The direct surroundings of former Vreeswijk (now called Nieuwegein) has been a major shipping node for centuries. Defence and logistic reasons have led to the construction of forts, defence lines and locks. One of the last waterworks to be realised was the Prinses Beatrix sluice, some 75 years ago. The Beatrix sluice is an essential linking pin along the busy shipping connection between Rotterdam and Amsterdam.
This monumental sluice, however, threatens to become a bottleneck, as a result of the increasing volume of ever larger cargo ships. This is the driving force behind the addition of a third chamber to the lock complex. The project, dubbed BEA3X, requires respectful treatment: of the landscape, the listed monument and its history.
The entire design of BEA3X is characterised by simplicity and pragmatism. Simplicity in the choice of a robust, solid sliding door with well-organised and logically connected traps. And pragmatic in the way its design, size and scale and materialisation are logical consequences of its function. This has been translated into four design principles:
The lock complex is a ‘stepping stone’ between the river Lek and the (Amsterdam-Rhine) canal, between different landscapes and routes. Here, the river world of insecurity, changing water levels, dikes and water issues meets that of the predictable, long and tree-lined transport lines of the canal. This is also the place where walking, biking, auto and ecological routes cross the shipping route. The interplay of transition and confrontation results in three atmospheres:
For an optimal experience of the NHW, several points of departure were determined. First of all, sophisticated design more than doubles the aquatic zone between the lock complex and industrial zone ’t Klooster.
In line with principles of the Landscape Plan, the concrete NHW-objects are replaced as ‘objets trouvé’. These ‘found objects’ are authentic evidence of the former military position. Their placement in the landscape lead visitors to wonder why these objects are there and what this might mean. To aid in such reflections, and increase the recreational value of the area, visitors are provided with augmented reality (AR) for more information.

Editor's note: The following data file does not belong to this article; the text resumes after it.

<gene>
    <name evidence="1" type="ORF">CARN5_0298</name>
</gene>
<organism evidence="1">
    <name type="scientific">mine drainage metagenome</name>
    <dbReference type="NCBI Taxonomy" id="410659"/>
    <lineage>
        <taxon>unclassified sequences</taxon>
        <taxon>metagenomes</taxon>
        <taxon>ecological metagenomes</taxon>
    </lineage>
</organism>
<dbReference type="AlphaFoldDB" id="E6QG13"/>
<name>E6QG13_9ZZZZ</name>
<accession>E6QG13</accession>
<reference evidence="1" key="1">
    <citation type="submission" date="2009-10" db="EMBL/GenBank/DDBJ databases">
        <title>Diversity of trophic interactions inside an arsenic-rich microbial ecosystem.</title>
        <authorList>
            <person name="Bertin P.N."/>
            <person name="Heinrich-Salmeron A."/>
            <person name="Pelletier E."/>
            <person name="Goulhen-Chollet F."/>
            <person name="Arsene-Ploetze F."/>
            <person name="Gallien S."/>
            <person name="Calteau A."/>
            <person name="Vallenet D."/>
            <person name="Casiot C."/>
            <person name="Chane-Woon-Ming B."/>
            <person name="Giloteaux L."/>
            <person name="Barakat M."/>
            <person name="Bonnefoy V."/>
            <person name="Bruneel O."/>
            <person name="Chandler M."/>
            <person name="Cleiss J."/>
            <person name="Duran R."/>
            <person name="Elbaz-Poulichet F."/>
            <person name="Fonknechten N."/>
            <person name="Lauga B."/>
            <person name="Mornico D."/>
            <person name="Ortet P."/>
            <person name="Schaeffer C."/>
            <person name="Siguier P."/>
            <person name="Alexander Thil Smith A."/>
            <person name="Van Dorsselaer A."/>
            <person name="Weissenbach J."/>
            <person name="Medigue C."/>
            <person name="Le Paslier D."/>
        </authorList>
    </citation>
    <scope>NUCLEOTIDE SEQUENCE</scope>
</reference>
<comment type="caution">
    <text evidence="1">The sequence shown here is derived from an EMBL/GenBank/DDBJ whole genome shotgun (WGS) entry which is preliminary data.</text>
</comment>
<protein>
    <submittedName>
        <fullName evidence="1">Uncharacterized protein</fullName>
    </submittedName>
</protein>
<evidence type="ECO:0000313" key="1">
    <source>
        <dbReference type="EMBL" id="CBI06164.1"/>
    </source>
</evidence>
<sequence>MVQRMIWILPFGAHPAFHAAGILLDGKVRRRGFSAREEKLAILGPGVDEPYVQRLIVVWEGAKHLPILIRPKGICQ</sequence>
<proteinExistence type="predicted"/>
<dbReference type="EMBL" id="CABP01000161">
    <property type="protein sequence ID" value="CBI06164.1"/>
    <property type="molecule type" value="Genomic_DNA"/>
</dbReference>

Pointing a smartphone or tablet at a physical marker unlocks information in 2D or 3D. In 2D, a digital information board is accessed. 3D enables the visitor to digitally activate and experience a three-dimensional object. The object is pinned down geographically in relation to its marker. Consequently, the visitor can walk around it and look at the object from all sides. It is even possible to digitally position objects in their original position. For example, the visitor can look at the hiding places and casemates in their original location, while real ships pass through unobstructed. As such, the past enters like a ghost into the new reality, amplifying historical values and the NHW’s cohesion.
The markers were designed by the BEA3X project team. Each marker is two metres in diameter and integrated into the paving of the north-south route on the eastern bank of the canal. On them, an abstracted image is shown of the NHW object it concerns.
During the design process, extra attention was paid to, among others:
Title: Plan design and integration 3rd chamber of Beatrix lock Nieuwegein
Location: Nieuwegein, Utrecht, NL
Size: 115 ha
Client: BEA3X (BAM) on behalf of Rijkswaterstaat
Cooperation: Benthem Crouwel Architecten, BunkerQ
Type: optimization, design, landscape integration, tender
Image credits: BoschSlabbers, BunkerQ, BEA3X
Project code: HL 14-11